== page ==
Property managers probably won’t admit it, but the greatest amenity of most San Mateo apartments is the city itself. True, there are some quality digs in the city, and more than a few feature snazzy amenities like balconies, vaulted ceilings, scenic city views, and live-in maids (not really on that last one; just checking to see if you’re still with us). However, you should know that, as a San Mateo renter, you’ll be paying more for what lies outside your walls than what lies within them.

San Mateo's neighborhoods

The city also boasts a number of distinct neighborhoods. San Mateo Park is an attractive part of the city, but it’s dominated by single-family houses. A few apartments can be found in the area. The downtown area puts renters in the hub of the city’s shopping and cultural destinations and is also located close to the BART and Caltrain stations that haul commuters expediently to both San Francisco and Palo Alto. San Mateo Hills showcases a mixture of freestanding houses, apartments, townhouses, and high rises. Hillsdale on the southern edge is a suburban stomping ground that features multiple high rise apartments, while other ‘hoods for renters include Hayward Park, Baywood, and Sugarloaf. Generally speaking, the more modern units are situated west of El Camino Real, while East San Mateo apartments are generally a bit older.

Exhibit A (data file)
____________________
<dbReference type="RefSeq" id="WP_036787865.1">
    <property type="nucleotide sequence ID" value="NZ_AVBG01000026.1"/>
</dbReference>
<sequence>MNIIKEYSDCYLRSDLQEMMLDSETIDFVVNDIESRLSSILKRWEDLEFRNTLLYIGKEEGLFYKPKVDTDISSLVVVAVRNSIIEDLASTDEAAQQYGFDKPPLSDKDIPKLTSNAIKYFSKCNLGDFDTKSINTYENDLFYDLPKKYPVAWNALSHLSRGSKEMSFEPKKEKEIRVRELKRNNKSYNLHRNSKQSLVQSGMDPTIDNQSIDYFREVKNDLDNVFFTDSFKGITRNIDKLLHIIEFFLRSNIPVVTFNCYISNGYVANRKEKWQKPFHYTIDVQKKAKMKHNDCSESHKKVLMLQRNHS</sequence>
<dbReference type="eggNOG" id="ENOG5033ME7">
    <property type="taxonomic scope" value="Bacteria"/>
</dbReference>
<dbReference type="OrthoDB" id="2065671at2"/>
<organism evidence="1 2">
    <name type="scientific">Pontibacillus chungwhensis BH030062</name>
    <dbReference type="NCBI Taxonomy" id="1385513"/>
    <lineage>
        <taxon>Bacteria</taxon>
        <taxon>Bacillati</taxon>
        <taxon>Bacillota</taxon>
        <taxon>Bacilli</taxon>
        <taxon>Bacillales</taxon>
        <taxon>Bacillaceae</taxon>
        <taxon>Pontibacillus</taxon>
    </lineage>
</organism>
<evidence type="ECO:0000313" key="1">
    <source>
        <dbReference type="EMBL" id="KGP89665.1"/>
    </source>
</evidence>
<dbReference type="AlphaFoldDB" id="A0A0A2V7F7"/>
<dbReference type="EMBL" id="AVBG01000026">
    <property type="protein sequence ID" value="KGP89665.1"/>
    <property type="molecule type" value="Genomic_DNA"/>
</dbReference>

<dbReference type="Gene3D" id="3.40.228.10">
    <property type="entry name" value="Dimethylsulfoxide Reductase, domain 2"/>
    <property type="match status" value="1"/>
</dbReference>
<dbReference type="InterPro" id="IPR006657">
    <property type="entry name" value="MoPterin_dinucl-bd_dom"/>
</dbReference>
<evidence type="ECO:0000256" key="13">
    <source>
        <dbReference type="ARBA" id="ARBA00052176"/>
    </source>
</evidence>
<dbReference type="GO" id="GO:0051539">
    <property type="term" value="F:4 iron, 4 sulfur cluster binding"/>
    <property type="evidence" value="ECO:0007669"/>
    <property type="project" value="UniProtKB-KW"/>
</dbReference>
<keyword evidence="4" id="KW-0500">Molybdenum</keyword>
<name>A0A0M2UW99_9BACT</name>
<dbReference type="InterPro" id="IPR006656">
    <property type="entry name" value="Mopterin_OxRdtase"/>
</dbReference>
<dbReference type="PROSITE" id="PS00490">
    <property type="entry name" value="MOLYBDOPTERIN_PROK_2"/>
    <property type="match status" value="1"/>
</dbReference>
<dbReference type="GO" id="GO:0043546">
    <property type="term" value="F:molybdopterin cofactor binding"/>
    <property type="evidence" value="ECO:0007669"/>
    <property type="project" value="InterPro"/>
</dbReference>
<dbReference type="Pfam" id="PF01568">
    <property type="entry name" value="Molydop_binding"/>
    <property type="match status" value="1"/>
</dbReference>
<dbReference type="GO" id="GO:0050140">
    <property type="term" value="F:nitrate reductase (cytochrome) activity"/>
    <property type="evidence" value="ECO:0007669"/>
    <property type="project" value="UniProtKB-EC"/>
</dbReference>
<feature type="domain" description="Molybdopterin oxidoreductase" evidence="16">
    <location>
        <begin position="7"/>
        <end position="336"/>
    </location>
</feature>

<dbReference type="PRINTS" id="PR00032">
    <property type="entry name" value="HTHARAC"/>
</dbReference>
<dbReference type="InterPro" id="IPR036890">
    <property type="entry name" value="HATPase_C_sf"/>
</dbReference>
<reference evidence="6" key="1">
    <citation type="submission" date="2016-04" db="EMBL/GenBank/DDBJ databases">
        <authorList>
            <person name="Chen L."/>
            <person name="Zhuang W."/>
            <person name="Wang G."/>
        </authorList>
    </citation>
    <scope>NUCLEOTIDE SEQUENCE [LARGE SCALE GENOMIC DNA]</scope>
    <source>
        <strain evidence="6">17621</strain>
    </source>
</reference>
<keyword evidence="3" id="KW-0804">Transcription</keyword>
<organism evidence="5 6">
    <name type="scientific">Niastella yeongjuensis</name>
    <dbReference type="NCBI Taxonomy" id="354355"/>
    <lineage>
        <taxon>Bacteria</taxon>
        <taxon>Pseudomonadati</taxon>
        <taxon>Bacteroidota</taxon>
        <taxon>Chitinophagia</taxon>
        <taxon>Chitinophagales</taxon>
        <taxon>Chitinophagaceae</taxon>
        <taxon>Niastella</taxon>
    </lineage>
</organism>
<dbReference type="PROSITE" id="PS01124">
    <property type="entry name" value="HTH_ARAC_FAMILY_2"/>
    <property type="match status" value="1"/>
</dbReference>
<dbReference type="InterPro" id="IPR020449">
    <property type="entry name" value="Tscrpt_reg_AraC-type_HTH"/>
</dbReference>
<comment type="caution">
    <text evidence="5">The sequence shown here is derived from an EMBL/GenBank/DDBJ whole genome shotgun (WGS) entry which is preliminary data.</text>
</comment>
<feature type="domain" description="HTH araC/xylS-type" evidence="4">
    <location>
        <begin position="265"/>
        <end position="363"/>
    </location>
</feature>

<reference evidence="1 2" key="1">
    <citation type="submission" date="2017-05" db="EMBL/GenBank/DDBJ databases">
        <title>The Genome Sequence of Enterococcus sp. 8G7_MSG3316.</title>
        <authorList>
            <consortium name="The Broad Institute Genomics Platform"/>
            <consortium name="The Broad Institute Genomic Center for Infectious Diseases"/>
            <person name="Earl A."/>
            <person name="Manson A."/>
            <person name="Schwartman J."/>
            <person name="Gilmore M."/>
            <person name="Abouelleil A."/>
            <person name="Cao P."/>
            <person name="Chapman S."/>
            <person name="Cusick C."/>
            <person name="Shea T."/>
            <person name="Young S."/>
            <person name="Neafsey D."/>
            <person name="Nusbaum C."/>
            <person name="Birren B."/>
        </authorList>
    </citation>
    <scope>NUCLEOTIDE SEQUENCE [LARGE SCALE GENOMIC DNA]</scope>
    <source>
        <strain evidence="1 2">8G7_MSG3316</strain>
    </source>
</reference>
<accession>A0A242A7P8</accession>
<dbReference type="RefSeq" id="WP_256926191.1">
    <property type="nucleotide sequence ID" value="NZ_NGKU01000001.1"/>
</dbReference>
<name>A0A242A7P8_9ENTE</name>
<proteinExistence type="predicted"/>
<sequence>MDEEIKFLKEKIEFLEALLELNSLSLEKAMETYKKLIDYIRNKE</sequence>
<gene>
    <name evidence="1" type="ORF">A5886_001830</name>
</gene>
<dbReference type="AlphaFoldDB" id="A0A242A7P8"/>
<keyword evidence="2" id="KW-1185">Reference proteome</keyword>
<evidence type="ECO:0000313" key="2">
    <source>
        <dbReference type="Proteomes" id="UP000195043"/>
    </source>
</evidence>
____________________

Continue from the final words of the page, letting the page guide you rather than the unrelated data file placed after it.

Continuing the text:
San Mateo is Convenient

San Mateo residents have easy access to the surrounding communities, which the BART and Caltrain rail services provide. The SamTrans fleet of city buses do an adequate job servicing the city itself, so it’s quite possible (especially if you live in the walker-friendly downtown or near a BART or Caltrain station) to survive in the city without a car. Traffic, unfortunately, can get ugly on the El Camino Real getting in and out of the city (especially during rush hour), so do yourself and your blood pressure a favor and hop aboard one of the rail lines for your daily commute if at all possible.

San Mateo is Attraction-Filled